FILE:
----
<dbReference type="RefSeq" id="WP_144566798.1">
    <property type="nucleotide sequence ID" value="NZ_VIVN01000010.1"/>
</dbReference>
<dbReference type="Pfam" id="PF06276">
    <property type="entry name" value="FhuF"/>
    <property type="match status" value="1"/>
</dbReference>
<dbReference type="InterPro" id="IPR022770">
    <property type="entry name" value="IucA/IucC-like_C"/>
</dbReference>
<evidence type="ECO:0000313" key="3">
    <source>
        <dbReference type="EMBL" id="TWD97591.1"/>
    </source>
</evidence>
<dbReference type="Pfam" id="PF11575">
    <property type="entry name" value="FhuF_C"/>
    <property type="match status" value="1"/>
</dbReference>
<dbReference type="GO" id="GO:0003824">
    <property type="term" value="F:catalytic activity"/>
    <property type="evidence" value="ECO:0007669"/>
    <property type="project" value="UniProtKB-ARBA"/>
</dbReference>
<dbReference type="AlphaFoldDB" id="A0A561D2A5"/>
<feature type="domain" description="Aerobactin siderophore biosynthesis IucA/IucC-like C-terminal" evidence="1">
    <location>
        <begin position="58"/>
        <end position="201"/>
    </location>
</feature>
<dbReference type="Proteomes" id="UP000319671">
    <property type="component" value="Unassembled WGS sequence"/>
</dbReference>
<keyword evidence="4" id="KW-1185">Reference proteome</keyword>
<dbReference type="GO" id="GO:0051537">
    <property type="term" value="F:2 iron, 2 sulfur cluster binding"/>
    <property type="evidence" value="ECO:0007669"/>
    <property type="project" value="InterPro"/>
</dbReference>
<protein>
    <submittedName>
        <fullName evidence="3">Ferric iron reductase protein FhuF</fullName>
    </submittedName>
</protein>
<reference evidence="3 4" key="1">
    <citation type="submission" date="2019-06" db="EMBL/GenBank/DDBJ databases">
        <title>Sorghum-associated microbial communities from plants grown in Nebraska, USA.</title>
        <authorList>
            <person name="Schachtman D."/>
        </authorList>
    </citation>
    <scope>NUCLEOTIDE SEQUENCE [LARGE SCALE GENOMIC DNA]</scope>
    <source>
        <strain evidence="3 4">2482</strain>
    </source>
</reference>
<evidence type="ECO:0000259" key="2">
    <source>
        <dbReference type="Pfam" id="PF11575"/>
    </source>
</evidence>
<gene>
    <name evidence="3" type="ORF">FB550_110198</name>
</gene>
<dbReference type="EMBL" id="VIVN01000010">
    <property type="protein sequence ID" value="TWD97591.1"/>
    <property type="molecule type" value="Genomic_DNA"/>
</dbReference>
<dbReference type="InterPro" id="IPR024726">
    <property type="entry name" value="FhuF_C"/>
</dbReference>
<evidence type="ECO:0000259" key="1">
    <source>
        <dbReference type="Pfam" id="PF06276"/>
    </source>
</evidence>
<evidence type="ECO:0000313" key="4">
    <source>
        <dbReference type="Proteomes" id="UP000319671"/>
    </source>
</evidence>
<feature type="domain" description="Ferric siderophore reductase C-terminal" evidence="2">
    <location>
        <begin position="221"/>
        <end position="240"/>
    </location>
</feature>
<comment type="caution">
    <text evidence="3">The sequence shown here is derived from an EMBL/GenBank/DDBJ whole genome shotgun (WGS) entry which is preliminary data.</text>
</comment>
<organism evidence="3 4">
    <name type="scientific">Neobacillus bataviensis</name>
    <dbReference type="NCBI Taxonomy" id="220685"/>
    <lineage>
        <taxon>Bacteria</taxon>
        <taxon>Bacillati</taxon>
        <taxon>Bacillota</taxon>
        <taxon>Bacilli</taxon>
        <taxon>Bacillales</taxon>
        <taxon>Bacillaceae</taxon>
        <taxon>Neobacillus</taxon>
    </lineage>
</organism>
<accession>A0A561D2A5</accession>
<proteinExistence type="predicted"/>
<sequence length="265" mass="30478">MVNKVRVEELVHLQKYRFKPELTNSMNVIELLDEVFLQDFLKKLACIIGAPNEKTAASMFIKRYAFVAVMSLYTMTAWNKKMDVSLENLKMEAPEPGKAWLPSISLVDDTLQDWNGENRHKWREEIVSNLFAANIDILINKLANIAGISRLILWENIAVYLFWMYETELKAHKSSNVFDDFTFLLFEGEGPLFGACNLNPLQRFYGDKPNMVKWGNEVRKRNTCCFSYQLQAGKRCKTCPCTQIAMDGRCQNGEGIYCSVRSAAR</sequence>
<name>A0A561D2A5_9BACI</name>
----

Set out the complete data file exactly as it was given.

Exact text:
<dbReference type="RefSeq" id="WP_144566798.1">
    <property type="nucleotide sequence ID" value="NZ_VIVN01000010.1"/>
</dbReference>
<dbReference type="Pfam" id="PF06276">
    <property type="entry name" value="FhuF"/>
    <property type="match status" value="1"/>
</dbReference>
<dbReference type="InterPro" id="IPR022770">
    <property type="entry name" value="IucA/IucC-like_C"/>
</dbReference>
<evidence type="ECO:0000313" key="3">
    <source>
        <dbReference type="EMBL" id="TWD97591.1"/>
    </source>
</evidence>
<dbReference type="Pfam" id="PF11575">
    <property type="entry name" value="FhuF_C"/>
    <property type="match status" value="1"/>
</dbReference>
<dbReference type="GO" id="GO:0003824">
    <property type="term" value="F:catalytic activity"/>
    <property type="evidence" value="ECO:0007669"/>
    <property type="project" value="UniProtKB-ARBA"/>
</dbReference>
<dbReference type="AlphaFoldDB" id="A0A561D2A5"/>
<feature type="domain" description="Aerobactin siderophore biosynthesis IucA/IucC-like C-terminal" evidence="1">
    <location>
        <begin position="58"/>
        <end position="201"/>
    </location>
</feature>
<dbReference type="Proteomes" id="UP000319671">
    <property type="component" value="Unassembled WGS sequence"/>
</dbReference>
<keyword evidence="4" id="KW-1185">Reference proteome</keyword>
<dbReference type="GO" id="GO:0051537">
    <property type="term" value="F:2 iron, 2 sulfur cluster binding"/>
    <property type="evidence" value="ECO:0007669"/>
    <property type="project" value="InterPro"/>
</dbReference>
<protein>
    <submittedName>
        <fullName evidence="3">Ferric iron reductase protein FhuF</fullName>
    </submittedName>
</protein>
<reference evidence="3 4" key="1">
    <citation type="submission" date="2019-06" db="EMBL/GenBank/DDBJ databases">
        <title>Sorghum-associated microbial communities from plants grown in Nebraska, USA.</title>
        <authorList>
            <person name="Schachtman D."/>
        </authorList>
    </citation>
    <scope>NUCLEOTIDE SEQUENCE [LARGE SCALE GENOMIC DNA]</scope>
    <source>
        <strain evidence="3 4">2482</strain>
    </source>
</reference>
<evidence type="ECO:0000259" key="2">
    <source>
        <dbReference type="Pfam" id="PF11575"/>
    </source>
</evidence>
<gene>
    <name evidence="3" type="ORF">FB550_110198</name>
</gene>
<dbReference type="EMBL" id="VIVN01000010">
    <property type="protein sequence ID" value="TWD97591.1"/>
    <property type="molecule type" value="Genomic_DNA"/>
</dbReference>
<dbReference type="InterPro" id="IPR024726">
    <property type="entry name" value="FhuF_C"/>
</dbReference>
<evidence type="ECO:0000259" key="1">
    <source>
        <dbReference type="Pfam" id="PF06276"/>
    </source>
</evidence>
<evidence type="ECO:0000313" key="4">
    <source>
        <dbReference type="Proteomes" id="UP000319671"/>
    </source>
</evidence>
<feature type="domain" description="Ferric siderophore reductase C-terminal" evidence="2">
    <location>
        <begin position="221"/>
        <end position="240"/>
    </location>
</feature>
<comment type="caution">
    <text evidence="3">The sequence shown here is derived from an EMBL/GenBank/DDBJ whole genome shotgun (WGS) entry which is preliminary data.</text>
</comment>
<organism evidence="3 4">
    <name type="scientific">Neobacillus bataviensis</name>
    <dbReference type="NCBI Taxonomy" id="220685"/>
    <lineage>
        <taxon>Bacteria</taxon>
        <taxon>Bacillati</taxon>
        <taxon>Bacillota</taxon>
        <taxon>Bacilli</taxon>
        <taxon>Bacillales</taxon>
        <taxon>Bacillaceae</taxon>
        <taxon>Neobacillus</taxon>
    </lineage>
</organism>
<accession>A0A561D2A5</accession>
<proteinExistence type="predicted"/>
<sequence length="265" mass="30478">MVNKVRVEELVHLQKYRFKPELTNSMNVIELLDEVFLQDFLKKLACIIGAPNEKTAASMFIKRYAFVAVMSLYTMTAWNKKMDVSLENLKMEAPEPGKAWLPSISLVDDTLQDWNGENRHKWREEIVSNLFAANIDILINKLANIAGISRLILWENIAVYLFWMYETELKAHKSSNVFDDFTFLLFEGEGPLFGACNLNPLQRFYGDKPNMVKWGNEVRKRNTCCFSYQLQAGKRCKTCPCTQIAMDGRCQNGEGIYCSVRSAAR</sequence>
<name>A0A561D2A5_9BACI</name>